, a University of Connecticut alumna and Seattle Clinic Defense organizer, looks at the controversy over a UConn student who challenged sexism.
UNIVERSITY OF Connecticut senior Carolyn Luby wrote an open letter that appeared at the Feminist Wire on April 24 to the university’s first female president, Susan Herbst, to address the university’s recent logo change.
The letter came days after UConn announced its mascot was to be changed from a smiling husky dog to a logo, designed with Nike’s influence, featuring an aggressive, almost wolf-like dog. Luby quoted women’s basketball coach Geno Auriemma’s comments on the design change: “It is looking right through you and saying, ‘Do not mess with me.’ This is a streamlined, fighting dog, and I cannot wait for it to be on our uniforms and court.”
Why does the University of Connecticut, Luby asks, need a more frightening logo, when women are intimidated, attacked and harassed by UConn athletes with alarming regularity? She cites some, though certainly not all, of the attacks and violent behavior displayed by UConn athletes:
On October 6, 2012, Lyle McCombs is arrested on charges of second-degree breach of peace for a domestic violence dispute in which he was, “yelling, pushing and spitting at his girlfriend” during an argument outside a residence hall.
On February 11, 2013, Enosch Wolf is arrested on charges of third-degree burglary, first-degree criminal trespassing and disorderly conduct when he “refused to leave” a female student’s apartment, “grabbed the hair of the victim and pushed her head” and “knocked the glasses off the victim’s face with his hand.”
On March 21, 2013, Tyler Olander is arrested for trespassing in a structure or conveyance while on spring break in Panama City, Florida.”
Luby implored Herbst to start addressing the violence against women occurring on campus, rather than concentrating on the university’s corporate partnership with Nike:
Instead of communicating a zero-tolerance atmosphere for this kind of behavior, increasing or vocalizing support to violence against women prevention efforts on campus in the face of such events, or increasing support to student-run programs that seek to work with athletes on issues of violence as well as academic issues, it would appear that your administration is more interested in fostering consumerism and corporatization than education and community.
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FOR SIMPLY asking the question, “Does UConn really need a more aggressive mascot and sports culture when violence against women is happening on a startling basis here already?” Luby was harassed and threatened—both with rape and death. The threats came from fellow students on campus all the way to Rush Limbaugh, who is perpetually looking for another Sandra Fluke to target.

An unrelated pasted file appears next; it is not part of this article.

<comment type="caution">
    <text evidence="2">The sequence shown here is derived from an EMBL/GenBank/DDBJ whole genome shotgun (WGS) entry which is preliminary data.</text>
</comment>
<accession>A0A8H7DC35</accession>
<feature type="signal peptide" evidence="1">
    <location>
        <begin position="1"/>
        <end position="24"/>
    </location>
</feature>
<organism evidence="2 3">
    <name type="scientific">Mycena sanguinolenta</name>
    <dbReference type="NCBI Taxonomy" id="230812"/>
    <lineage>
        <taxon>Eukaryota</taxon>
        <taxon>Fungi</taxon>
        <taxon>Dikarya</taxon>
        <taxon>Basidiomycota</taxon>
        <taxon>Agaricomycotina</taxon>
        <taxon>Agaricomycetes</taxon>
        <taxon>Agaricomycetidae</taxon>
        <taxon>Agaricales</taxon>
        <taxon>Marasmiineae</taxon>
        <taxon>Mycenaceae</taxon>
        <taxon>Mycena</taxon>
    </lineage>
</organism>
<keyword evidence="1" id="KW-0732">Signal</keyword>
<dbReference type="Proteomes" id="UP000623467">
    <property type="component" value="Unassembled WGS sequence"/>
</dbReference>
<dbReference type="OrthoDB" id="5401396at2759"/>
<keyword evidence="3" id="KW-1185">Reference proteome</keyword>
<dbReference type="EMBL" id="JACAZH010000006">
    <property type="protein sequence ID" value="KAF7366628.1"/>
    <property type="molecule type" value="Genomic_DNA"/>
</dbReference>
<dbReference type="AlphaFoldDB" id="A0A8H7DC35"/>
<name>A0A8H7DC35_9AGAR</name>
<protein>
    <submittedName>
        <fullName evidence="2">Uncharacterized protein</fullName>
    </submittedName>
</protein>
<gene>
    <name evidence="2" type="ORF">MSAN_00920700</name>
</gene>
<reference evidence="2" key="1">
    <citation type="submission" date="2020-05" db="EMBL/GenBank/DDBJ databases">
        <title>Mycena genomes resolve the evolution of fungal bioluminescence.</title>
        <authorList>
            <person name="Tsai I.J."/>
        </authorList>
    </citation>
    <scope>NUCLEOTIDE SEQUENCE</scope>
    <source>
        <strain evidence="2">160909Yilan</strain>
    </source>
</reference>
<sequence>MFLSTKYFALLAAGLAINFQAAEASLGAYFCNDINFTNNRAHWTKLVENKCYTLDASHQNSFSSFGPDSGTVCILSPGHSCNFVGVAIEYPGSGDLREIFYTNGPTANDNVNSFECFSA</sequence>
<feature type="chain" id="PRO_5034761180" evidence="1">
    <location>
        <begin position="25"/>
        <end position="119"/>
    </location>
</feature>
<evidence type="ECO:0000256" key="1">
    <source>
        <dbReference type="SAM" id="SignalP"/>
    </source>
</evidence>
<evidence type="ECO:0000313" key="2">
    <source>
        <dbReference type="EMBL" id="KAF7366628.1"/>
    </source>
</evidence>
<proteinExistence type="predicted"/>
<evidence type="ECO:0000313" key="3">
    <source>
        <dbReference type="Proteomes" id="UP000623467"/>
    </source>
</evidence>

Barstool Sports, an online sports blog, printed a reader e-mail mocking Luby, calling her a bitch, and claiming that she is arguing that the new mascot is the cause of rape.
Luby reported her on-campus harassment to the UConn police, whose response, according to the student newspaper, was that Luby wear a hat and keep a low profile.
The response from the university and President Herbst? Absolute silence. According to an article in the Hartford Courant, Herbst has released a statement citing campus policy on the right of students to express their opinions without being degraded, but didn’t mention Luby.
In an era of Sheryl Sandberg-esque feminism, in which we’re taught to believe that the problem is there aren’t enough women in the corner office or at the head of a boardroom table, this incident is a case in point. The current head of the University of Connecticut is indeed a woman, and Luby appealed to her to further the interests of women on campus, as many current students and alumnae hoped she would.
However, under Herbst’s administration, students have only seen further tuition hikes and the prioritization of the athletic programs over student needs. The example at UConn speaks to the need for confronting the idea that we simply need to equalize the gender balance of the ruling class in order to effect equality for women.